Sunday, January 29, 2012

Anywhere But Here

Some circumstances just stand out in life.  Like signposts punched into the crossroads of days, they mark places we don't forget.

One of the markers in my life came from my sweet stepmother Maggie.  While my father suffered from Alzheimer's, getting progressively sicker and more difficult and unpredictable, she served him patiently and with almost seamless love.  It cost her, and she grew thin from it, but somehow, the weariness rarely showed on her face.  She smiled and comforted with hardly any visible personal distress.

One day, when I asked her how she was doing, she took my hands, looked me in the eye, and said, "I don't ever want to be anywhere but here."  Years later, I still find that absolutely amazing. It seems like I spend so much of every day's space thinking about somewhere else.

I confess impatience with life.  It's not just that life brings trouble.  It's that life is so often so darned, well, ordinary.  And I am willing to do the mundane, but in the process, I sure expect something significant and enlarging and ALIVE.  But life doesn't work that way.

When the woman saw that the fruit was good for food and pleasing to the eye and desirable for gaining wisdom, she took some and ate it.--Genesis 3:6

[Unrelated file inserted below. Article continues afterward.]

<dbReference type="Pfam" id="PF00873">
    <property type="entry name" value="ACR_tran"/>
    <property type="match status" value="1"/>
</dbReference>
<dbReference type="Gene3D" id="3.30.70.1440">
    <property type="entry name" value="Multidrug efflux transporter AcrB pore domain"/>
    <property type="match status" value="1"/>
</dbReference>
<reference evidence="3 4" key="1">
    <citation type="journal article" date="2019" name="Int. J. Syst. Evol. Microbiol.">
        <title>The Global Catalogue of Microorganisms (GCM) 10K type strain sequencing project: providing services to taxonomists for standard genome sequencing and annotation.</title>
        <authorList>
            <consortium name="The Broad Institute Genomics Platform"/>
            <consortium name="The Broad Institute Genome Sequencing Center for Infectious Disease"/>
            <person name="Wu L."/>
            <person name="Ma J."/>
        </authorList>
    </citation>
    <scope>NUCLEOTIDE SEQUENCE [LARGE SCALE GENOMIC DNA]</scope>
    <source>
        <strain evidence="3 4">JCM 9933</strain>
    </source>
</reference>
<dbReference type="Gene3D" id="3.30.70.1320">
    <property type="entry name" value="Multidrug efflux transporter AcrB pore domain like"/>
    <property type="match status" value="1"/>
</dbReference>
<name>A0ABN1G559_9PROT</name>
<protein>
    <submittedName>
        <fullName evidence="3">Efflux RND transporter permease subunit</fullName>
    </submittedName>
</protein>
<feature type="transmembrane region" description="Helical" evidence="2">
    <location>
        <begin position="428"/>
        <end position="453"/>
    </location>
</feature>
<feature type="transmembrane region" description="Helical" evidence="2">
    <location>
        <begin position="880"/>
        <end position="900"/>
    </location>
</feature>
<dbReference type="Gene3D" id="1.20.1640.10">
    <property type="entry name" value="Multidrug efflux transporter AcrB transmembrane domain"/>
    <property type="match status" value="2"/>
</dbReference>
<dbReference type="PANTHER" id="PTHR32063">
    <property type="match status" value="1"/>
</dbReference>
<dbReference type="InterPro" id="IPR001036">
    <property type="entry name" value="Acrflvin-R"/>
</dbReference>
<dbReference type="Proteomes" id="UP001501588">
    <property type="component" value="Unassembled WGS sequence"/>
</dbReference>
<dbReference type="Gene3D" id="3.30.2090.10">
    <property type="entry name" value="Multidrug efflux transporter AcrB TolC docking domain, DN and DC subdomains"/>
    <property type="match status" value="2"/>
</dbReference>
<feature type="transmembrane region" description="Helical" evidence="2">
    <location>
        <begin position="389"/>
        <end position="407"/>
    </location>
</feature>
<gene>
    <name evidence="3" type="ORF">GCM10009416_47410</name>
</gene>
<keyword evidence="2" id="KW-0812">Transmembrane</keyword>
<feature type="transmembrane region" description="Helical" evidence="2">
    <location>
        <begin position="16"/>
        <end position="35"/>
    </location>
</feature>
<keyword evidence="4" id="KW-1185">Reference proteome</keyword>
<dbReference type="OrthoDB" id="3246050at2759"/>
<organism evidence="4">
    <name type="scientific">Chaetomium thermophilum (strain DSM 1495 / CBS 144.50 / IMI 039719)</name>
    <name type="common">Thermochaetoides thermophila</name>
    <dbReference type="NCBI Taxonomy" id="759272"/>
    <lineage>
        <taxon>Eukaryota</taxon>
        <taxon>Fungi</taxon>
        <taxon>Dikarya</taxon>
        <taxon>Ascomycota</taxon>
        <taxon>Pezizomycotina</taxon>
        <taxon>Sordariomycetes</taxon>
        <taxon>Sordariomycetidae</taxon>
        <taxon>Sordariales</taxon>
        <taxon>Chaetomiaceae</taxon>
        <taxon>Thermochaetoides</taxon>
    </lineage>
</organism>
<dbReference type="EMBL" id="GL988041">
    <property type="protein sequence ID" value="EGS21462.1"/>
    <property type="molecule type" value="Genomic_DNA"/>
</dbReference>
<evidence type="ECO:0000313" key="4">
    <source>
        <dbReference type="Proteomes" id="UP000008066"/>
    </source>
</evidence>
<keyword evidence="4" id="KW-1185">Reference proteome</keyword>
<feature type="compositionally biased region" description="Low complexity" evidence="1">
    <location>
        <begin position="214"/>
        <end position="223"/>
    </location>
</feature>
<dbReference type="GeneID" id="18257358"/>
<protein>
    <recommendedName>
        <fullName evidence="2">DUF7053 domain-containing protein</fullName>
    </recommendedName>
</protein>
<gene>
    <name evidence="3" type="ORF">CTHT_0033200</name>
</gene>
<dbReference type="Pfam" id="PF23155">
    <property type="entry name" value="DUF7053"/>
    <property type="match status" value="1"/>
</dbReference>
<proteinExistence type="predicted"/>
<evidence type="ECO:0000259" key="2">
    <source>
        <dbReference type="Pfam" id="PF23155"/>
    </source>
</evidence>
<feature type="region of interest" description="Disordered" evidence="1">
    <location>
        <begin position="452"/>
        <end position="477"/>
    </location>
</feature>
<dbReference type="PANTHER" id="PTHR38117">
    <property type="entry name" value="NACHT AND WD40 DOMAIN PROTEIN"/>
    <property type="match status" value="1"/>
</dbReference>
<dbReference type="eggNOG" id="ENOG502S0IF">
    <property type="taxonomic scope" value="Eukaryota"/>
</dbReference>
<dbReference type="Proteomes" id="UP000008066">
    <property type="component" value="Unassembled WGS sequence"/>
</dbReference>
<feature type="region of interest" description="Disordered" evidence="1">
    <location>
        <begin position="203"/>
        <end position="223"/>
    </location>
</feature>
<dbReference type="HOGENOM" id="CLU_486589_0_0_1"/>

Eve had the same problem as I do.

I constantly look here and there for something better than what I have, thinking that life is bigger than what lies right at my feet. But God has already shown me the path of life. He says so.

These are the days of my life.  Right here.  Right now.  Just as they unfold, the beautiful and the mundane.  If I don't live them, waiting for something different,  I will not only miss the grand and lofty, I will miss everything.

These days, every one of them, are gifts from God.  I need to live them, expecting beauty not because of what the days bring, but because of who God is.  The wonder of days, after all, does not come from their own unfolding hours; it comes through God's ordination.  

Days have beauty simply by virtue of their creation by God. That is why I rejoice and am glad in them.

I have come so that they may have LIFE and have it to the full.--John 10:10 (my emphasis)

I do not ever have to wait one more minute for life to begin.  It races by second upon second.  I spend it as I talk or write or love.  I also spend it while I grumble or argue or look around somewhere else.  Life is my Lord's wonderful gift, unwrapping itself with each breath.

Breathe in, breathe out.  Live. Now.

Thursday, January 26, 2012

Looking Both Ways, Part 2

As pleasant as memories can be, God does not want us to look behind. God has prepared for us  another vision. Part 1

We are the temple of the living God..."Therefore come out from them and be separate," says the Lord.  Touch no unclean thing and I shall receive you.--2Corinthinans 6:16-17